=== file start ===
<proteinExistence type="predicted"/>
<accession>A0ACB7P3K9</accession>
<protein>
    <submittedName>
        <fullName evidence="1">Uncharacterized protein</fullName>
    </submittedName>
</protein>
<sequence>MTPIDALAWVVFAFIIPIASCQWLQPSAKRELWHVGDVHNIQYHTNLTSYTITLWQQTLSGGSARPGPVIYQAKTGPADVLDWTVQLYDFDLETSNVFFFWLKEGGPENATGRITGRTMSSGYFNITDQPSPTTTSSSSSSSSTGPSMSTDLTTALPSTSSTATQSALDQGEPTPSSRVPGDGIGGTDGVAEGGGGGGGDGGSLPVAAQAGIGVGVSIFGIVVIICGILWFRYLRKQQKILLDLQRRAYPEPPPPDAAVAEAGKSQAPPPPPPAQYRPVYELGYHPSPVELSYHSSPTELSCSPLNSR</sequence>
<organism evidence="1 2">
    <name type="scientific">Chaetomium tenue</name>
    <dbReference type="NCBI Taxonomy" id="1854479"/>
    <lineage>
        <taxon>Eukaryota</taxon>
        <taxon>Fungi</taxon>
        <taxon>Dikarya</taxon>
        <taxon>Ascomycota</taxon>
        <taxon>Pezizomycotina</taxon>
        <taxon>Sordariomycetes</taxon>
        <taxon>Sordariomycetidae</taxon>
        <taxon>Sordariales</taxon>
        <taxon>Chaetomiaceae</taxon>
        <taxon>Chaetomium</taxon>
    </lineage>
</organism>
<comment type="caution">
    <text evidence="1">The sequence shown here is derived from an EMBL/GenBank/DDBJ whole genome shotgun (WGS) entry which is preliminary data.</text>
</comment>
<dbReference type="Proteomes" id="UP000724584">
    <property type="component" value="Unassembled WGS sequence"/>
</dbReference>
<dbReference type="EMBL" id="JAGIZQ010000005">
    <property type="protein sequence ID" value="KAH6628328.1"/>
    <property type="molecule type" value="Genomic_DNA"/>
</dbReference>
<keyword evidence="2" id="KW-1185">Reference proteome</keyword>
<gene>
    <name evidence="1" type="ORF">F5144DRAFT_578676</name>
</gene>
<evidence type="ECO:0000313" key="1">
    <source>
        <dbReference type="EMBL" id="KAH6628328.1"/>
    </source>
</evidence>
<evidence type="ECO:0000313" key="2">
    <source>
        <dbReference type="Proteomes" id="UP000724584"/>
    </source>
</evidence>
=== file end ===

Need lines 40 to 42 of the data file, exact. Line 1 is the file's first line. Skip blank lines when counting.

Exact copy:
    <source>
        <dbReference type="EMBL" id="KAH6628328.1"/>
    </source>